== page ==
It started last year on Easter Sunday with the death of a very dear friend in Maryland; a man I’d known for forty-four years. Within weeks of his death, another special friend in Florida died. His death was followed by the death of a new acquaintance here in Texas. In between those three deaths, Uncle Ed died.
June brought the death of the mother of my dearest girlfriend in Florida. In July the mother-in-law of my dearest girlfriend in Texas died. Two weeks later, I attended the memorial service for the father of another sweet friend.
In August, three close friends of my husband had death’s in their immediate families.
But death was not finished … a very precious Saint in the Lord died the beginning of September. My husband sang one of her favorite songs at her funeral.
Two months later, on November 11, I stood beside my mother’s grave and mourned her death.
Perhaps you’ve experienced years like that. Years which seem relentless in their quest to knock us to our knees, and force us to throw our hands up in defeat.
Amid our losses, it would be easy to become discouraged, despondent, distraught. Maybe even angry. It would be; if we believed this was all there was to life. If we believed death had the final word. If we believed there was no victory beyond the grave.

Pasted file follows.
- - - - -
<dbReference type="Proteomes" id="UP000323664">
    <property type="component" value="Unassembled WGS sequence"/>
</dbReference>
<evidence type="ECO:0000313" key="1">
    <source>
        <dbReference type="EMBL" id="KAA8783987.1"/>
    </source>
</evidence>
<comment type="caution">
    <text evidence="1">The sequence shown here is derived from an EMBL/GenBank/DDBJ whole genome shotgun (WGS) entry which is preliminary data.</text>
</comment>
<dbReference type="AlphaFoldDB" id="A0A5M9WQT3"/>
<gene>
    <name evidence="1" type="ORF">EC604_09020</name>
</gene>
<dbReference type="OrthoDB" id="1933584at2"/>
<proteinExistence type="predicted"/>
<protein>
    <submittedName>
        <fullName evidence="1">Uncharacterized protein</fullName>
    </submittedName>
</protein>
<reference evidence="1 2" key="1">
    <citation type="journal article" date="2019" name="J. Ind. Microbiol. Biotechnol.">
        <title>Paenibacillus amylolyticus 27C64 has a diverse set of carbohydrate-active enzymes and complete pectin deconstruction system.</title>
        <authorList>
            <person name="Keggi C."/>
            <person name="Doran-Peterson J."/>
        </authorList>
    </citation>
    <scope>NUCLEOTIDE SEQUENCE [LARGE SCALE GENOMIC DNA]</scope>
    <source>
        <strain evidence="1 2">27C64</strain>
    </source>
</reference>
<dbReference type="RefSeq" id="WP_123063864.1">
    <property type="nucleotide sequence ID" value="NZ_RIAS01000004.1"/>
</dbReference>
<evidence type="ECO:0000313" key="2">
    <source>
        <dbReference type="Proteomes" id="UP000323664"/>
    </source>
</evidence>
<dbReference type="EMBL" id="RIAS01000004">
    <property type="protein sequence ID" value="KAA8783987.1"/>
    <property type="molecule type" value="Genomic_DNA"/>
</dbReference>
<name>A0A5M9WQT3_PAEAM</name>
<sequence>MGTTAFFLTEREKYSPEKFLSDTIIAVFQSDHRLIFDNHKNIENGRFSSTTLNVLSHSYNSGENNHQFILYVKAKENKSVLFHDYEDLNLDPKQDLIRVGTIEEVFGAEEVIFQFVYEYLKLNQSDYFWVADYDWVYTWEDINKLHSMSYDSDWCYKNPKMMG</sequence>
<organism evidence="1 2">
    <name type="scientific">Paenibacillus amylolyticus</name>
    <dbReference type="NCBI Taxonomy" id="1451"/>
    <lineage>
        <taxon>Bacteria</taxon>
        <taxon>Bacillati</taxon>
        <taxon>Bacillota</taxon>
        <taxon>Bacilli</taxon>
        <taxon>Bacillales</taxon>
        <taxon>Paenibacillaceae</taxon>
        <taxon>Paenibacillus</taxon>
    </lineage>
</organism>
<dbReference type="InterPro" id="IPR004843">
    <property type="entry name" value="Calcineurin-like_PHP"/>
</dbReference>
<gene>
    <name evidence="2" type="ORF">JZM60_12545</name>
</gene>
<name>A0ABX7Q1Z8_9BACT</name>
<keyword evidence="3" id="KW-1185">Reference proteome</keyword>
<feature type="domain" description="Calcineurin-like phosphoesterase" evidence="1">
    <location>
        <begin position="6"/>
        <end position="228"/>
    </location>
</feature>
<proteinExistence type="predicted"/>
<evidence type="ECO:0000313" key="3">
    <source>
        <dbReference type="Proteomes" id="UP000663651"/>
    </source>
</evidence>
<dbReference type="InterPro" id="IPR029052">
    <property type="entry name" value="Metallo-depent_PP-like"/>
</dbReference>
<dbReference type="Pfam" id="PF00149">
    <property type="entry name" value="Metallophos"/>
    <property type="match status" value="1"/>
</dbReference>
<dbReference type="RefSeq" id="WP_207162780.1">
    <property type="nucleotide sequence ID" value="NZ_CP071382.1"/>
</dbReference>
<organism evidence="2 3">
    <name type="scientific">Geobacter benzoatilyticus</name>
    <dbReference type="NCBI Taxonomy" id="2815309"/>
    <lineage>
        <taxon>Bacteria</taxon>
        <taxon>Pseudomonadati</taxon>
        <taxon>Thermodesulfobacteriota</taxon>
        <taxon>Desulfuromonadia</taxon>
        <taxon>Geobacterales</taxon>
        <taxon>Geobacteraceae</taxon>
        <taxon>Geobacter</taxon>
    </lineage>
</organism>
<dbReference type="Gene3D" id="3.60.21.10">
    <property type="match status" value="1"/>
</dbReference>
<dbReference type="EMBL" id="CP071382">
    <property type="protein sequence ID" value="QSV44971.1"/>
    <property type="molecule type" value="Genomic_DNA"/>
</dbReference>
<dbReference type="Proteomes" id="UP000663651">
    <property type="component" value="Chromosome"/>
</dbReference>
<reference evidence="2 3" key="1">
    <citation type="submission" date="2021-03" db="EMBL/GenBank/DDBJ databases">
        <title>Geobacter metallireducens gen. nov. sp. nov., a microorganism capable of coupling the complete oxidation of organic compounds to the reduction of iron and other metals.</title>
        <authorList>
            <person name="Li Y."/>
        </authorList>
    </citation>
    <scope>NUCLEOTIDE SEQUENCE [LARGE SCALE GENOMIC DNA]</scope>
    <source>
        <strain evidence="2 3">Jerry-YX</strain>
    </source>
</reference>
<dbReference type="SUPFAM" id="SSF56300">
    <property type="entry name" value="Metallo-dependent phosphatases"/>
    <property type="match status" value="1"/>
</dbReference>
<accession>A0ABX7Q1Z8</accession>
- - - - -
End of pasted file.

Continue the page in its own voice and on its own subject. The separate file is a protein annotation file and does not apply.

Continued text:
But believing all that would be contrary to what the Bible teaches. Would it not?
The Apostle Paul talked about death and the hope those of us who belong to Jesus have through Christ’s death, burial, and resurrection. We know through the glorious resurrection Jesus was victorious over hell, sin, Satan, and death. And because of his mighty victory, those who belong to him will also be resurrected to a new life with him in heaven for all eternity.
When death strikes our loved ones and we mourn in the ashes among the potsherds, we can hold firm to the truth we know. Death does not have the final word. Jesus does. And Jesus conquered death. Praise, God.
I wish you well.